If I were to know that I would be gone for a couple days for surgery or something, Mom would learn how to do stuff but her preference is that he would take his calories by mouth. She’d probably give him milk with heavy whipping cream in it a couple times a day and whatever else he wanted to eat. (He likes strong cheeses like Swiss or sharp cheddar.)

— 5 —

Does he object to you working with it? He doesn’t like having it manipulated too much (he’s non-verbal so I don’t know if it’s painful or if it’s a weird sensation), but he’s fine with me attaching the feeding extension to it. Cleaning around it is probably not comfortable, but he’s getting better about it.

— 6 —

What do you give him through his tube? There are parents who blend their own foods and places online where you can buy blenderized diet stuff, but I stick to the Boost Kids Essentials 1.5 stuff we were given in the hospital. Insurance pays for everything (his feed bags, feeding extensions, syringes, formula, etc.) so I just call the Home Health department at Seattle Children’s Hospital when I need more of something. You can get the formula on Amazon.Com as well and a case of it (27 juice boxes) costs around $60.

If I have to, I can also give him medication through his tube. The only medication of his that doesn’t work that way is his Adderall ER which has to be given by mouth. (The beads in the capsule can’t be pulverized and the capsule is what does the extended release.) Otherwise, I use a syringe for liquid meds and crush pills up to mix in water to give with the syringe. There’s even a special port on the feeding extension for medication.

— 7 —

How does the food get into the tube? Some people do syringe feeds, and others use gravity bags (the bag hangs above the opening and you control the droplet rate, letting gravity do the work). Seattle Children’s Hospital has a pump that we rent on a monthly basis (insurance deals with them directly so I have no idea what the rent is per month), and we use that. It’s not complicated to use, and I had to learn how to use it without problems before they discharged us from the hospital. (Home Health came and worked with me for an hour before the first hands-on feeding I did.) The formula gets poured into a bolus (the plastic IV bag) and the particular feed bag we use is manufactured for the pump, so it has some special tubing attached that fits into the pump. I can prime it with my fingers if I have to (and do a little bit that way to get the air out of the bolus), but I usually just hold down the prime button on the pump to get it all the way through the tubing before I attach it to Daniel.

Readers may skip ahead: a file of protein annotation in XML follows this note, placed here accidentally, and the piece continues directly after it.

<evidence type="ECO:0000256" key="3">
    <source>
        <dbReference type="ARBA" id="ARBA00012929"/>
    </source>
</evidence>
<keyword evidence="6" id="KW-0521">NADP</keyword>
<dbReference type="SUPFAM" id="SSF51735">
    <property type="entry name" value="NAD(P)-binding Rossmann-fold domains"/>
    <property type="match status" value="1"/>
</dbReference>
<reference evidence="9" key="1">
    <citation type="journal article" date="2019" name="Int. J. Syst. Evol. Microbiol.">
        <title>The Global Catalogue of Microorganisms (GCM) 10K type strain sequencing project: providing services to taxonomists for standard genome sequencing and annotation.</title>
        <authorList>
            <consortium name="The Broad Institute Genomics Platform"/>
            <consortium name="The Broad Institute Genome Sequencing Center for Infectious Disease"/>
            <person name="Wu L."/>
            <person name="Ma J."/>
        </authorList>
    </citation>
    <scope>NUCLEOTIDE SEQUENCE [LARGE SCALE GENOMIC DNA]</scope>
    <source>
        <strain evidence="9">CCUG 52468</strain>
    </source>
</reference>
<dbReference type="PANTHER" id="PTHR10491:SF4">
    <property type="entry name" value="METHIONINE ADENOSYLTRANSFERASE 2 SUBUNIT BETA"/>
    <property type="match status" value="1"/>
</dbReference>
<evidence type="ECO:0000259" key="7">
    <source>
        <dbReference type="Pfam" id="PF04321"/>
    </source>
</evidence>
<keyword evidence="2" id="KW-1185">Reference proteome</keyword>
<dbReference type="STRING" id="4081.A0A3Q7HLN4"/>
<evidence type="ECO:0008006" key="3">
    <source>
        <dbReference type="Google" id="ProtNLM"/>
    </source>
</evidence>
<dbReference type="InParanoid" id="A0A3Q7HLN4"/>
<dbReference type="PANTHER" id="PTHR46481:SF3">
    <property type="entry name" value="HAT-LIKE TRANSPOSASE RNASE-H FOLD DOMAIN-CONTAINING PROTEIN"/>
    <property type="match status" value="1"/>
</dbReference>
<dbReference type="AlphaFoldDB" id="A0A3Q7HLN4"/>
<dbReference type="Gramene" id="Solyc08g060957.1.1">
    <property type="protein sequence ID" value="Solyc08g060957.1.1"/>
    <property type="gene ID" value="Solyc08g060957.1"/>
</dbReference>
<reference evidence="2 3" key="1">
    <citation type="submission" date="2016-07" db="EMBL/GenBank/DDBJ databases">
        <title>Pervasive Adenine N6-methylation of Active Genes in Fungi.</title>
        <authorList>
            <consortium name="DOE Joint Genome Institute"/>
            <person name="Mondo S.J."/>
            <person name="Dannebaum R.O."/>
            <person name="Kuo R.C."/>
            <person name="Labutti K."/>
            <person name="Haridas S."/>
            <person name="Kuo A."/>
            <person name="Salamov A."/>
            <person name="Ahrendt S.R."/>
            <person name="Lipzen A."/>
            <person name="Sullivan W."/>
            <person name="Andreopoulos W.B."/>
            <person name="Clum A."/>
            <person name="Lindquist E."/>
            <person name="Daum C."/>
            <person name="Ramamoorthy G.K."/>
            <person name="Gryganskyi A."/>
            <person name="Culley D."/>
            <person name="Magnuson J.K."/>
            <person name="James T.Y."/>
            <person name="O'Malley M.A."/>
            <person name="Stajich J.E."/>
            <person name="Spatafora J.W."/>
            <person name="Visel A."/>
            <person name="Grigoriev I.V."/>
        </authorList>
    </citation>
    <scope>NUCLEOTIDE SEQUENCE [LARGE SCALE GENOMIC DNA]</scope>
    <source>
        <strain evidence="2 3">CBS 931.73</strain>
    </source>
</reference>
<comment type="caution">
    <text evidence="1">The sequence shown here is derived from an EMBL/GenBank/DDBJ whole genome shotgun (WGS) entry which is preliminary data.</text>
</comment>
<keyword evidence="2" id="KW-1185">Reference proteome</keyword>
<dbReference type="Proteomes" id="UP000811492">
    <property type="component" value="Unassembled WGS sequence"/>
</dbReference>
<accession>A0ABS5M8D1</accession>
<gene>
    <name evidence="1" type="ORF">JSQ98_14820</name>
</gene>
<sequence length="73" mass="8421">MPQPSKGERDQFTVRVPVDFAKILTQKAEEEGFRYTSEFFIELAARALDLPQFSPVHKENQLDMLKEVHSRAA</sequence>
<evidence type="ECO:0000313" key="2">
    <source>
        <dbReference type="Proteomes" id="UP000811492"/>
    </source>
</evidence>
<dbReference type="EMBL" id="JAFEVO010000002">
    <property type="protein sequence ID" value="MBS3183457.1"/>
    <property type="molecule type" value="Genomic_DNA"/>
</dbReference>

For more Quick Takes, visit Kelly at This Ain’t The Lyceum.

7 Quick Takes: Why I’m Tired Edition

7 Quick Takes

— 1 —

It’s my Friday. I work Monday, Wednesday, and Thursday. It was a pretty intense week because finals have been released and students are panicking. I can’t help any of them other than pointing out what they are allowed to use if they get stuck. Thankfully, one of the instructors was present on campus today and her office is right off my classroom. She chose to give one person a lot of help, which is great — it’s her final, not mine.

— 2 —

My child is communicating in shrieks this week. We’re really hoping the bio-behavioral therapy people get us in sooner than later.

— 3 —

I’m not sleeping well. Between the cold messing with my arthritis and having an IBS flare-up this week, sleep has eluded me.

— 4 —

I’ve been trying to get some internship hours. My internship paperwork is due tomorrow. Thankfully, I got all of my hours done and submitted my paperwork this afternoon.

— 5 —

My bed keeps breaking. IKEA has crappy bed design, and the slats keep jumping out of track.

— 6 —

I’ve been worrying about one of my students. She was having contractions and coughing up a lung last week. She sounded better on Tuesday, and they induced her today. Thankfully, her daughter is here and they are doing very well. 🙂

— 7 —

I keep having things in the mornings. Kiddo has a hearing aid fitting tomorrow morning and then I have Finance Committee. I have to be out the door at 7:30 a.m. Oh freaking joy.

For more Quick Takes, visit Kelly at This Ain’t The Lyceum.

The Simple Woman’s Daybook: December 2, 2018

For Today… December 2, 2018

Simple Woman's Daybook

Looking out my window… dark. It was sunny, but chilly today.

I am thinking… about how to work it so that I get the maximum number of assessments done on the computers in F110 for Keyboarding. I tend to be faster on those than on my laptop.

I am thankful… for the beginning of Advent and that I’ve largely been able to avoid stepping into retail establishments playing insipid secular Christmas music.

One of my favorite things… Advent music.

I am wearing… jammies. It’s late.

I am creating… typing session certificates.

I am listening to… Advent hymnody.

I am hoping… tomorrow goes well, and I don’t have to deal with an obnoxious student in my Keyboarding class too much.

I am learning… flexibility in my internship.

In my kitchen… Greek chicken from Trader Joe’s.

In the school room… Daniel is doing well and loved by his teacher and staff.

Post Script… some thoughts on missionary John Allan Chau and how the mission organization who sent him has some serious explaining to do. I rarely agree with my dad’s anti-Christian thoughts, but I’m with him 100% that going to the Sentinelese people was stupid. I’m also profoundly happy that India is refusing to recover his body, as doing so would be dangerous for both them and the Sentinelese.

Shared Quote… “Many people, meeting Aziraphale for the first time, formed three impressions: that he was English, that he was intelligent, and that he was gayer than a tree full of monkeys on nitrous oxide.”
? Neil Gaiman, Good Omens: The Nice and Accurate Prophecies of Agnes Nutter, Witch

A moment from my day… “Mama, I’m not in the tree. #fakenews”

I'm not in the tree. You can't prove it. #fakenews

Hosted by The Simple Woman.